Bivariate analyses were conducted to determine which US Census categories were significant predictors for patient satisfaction with pain management. All significant predictors were then included in a multivariate model, which predicted for patient satisfaction with pain management. All analyses were 2‐tailed, and statistical significance was set at = 0.05.

RESULTS

Complete HCAHPS scores were obtained from 3907 hospitals out of a total of 4621 US hospitals (85%). The majority of hospitals (73.8%, n = 2884) collected over 300 surveys, fewer (n = 696) collected 100 to 299 surveys, and a small number of hospitals (n = 327) collected less than 100 surveys. Based on the most conservative estimate, results were available from at least 934,800 individual surveys. Missing HCAHPS hospital data averaged 13.4 (standard deviation [SD] = 12.2) hospitals per state. County‐level data were obtained from all 3144 county or county equivalents across the United States (100%).

Bivariate Analyses

Univariate regression indicated a significant association between pain management patient satisfaction and most county‐level demographic variables and number of hospital beds.

Multivariate Analyses

A multivariate linear regression model was run in which 20 county‐level demographic and hospital factors were examined as predictors of patient satisfaction with pain management. The model, which examined county‐level predictors of pain management, explained 12% of the variability in patients' ratings of pain management (R2 = 0.124, P < 0.0001). A total of 8 out of the 20 US Census variables were statistically significant predictors of pain management (Table 2). African American and white race were most strongly associated with higher ratings of patient satisfaction with pain management (ie, by partial coefficient and statistical significance). Number of hospital beds, percent foreign born, population density, and female gender were most strongly related to lower ratings of patient satisfaction with pain management.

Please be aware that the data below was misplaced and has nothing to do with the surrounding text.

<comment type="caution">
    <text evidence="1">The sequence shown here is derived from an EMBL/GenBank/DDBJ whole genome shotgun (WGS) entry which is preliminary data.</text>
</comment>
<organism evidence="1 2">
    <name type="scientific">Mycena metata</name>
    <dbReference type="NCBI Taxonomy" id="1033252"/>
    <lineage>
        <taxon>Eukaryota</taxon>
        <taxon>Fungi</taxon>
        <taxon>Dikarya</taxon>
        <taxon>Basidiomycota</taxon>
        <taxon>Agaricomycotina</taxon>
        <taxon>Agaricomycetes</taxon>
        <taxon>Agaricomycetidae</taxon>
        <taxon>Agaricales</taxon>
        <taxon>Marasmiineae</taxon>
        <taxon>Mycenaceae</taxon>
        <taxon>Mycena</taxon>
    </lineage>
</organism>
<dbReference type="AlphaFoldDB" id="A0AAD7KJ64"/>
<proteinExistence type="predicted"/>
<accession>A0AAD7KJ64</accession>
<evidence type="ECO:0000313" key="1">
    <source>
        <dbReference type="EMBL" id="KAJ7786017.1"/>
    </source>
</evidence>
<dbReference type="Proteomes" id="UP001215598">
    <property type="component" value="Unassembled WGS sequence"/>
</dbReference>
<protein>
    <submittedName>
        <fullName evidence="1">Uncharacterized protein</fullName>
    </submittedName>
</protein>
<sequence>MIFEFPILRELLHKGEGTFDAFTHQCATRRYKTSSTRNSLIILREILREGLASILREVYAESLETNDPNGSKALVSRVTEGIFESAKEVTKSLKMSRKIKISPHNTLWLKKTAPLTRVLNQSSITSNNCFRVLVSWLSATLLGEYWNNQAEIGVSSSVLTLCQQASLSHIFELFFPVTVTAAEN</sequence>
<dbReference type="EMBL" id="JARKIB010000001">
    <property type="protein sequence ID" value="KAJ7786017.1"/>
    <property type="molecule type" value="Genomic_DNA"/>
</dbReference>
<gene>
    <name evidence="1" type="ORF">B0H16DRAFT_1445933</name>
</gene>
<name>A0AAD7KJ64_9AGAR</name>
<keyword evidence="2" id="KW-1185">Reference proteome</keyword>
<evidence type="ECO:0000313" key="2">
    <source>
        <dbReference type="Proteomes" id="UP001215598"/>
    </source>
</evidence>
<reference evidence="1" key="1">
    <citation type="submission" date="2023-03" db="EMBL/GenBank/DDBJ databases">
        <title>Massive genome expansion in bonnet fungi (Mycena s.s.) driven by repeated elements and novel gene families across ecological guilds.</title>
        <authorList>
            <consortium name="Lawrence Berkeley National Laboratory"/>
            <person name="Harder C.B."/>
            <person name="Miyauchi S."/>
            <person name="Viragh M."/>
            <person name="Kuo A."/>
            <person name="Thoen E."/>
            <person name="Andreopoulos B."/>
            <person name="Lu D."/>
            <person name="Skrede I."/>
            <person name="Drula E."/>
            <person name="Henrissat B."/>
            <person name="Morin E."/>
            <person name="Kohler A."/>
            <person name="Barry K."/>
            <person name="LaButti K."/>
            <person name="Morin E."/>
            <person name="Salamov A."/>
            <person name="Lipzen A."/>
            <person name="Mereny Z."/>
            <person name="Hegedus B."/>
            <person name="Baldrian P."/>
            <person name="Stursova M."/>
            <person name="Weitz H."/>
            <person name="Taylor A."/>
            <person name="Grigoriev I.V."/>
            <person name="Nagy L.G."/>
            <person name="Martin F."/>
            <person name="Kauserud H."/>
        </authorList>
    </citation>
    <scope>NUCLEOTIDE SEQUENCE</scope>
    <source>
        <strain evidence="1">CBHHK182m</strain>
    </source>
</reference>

Multivariate Regression Predicting Patient Satisfaction With Pain Management From HCAHPS Scores According to County Demographics and Hospital Size
Variable Median Value (SD) Range Regression Coefficient (SE) t Value
  • NOTE: This model demonstrates the multivariate association of 20 predictor variables with pain management patient satisfaction as determined by hospital percentage of patients who stated that their pain was always well controlled (median 71%, SD 5.5, range 33%100%). Abbreviations: HCAHPS = Hospital Consumer Assessment of Healthcare Providers and Systems; SD, standard deviation; SE, standard error. *P < 0.001. P < 0.01.

African American alone, % 5.6% (13.8%) 0%85.4% 0.07 (0.01) 0.23 7.104*
White alone, % 86.2% (15.8%) 5.3%99.0% 0.08 (0.01) 0.23 6.953*
Per capita income $24,499 ($6,419) $7,887$61,290 0.00 (0.00) 0.22 2.885
With bachelor's degree, % 22.0% (10.1%) 6.3%70.7% 0.03 (0.02) 0.10 1.401
Population <18 years old, % 23.2% (3.1%) 8.3%40.6% 0.18 (0.05) 0.08 3.498*
With a high school degree, % 86.0% (6.4%) 46.3%98.6% 0.02 (0.01) 0.02 1.424
Population change over 1 year, % 0.7% (2.2%) 18.1%25.6% 0.11 (0.06) 0.01 1.986
Same house over 1 year, % 85.4% (4.2%) 57.1%98.0% 0.01 (0.02) 0.01 0.493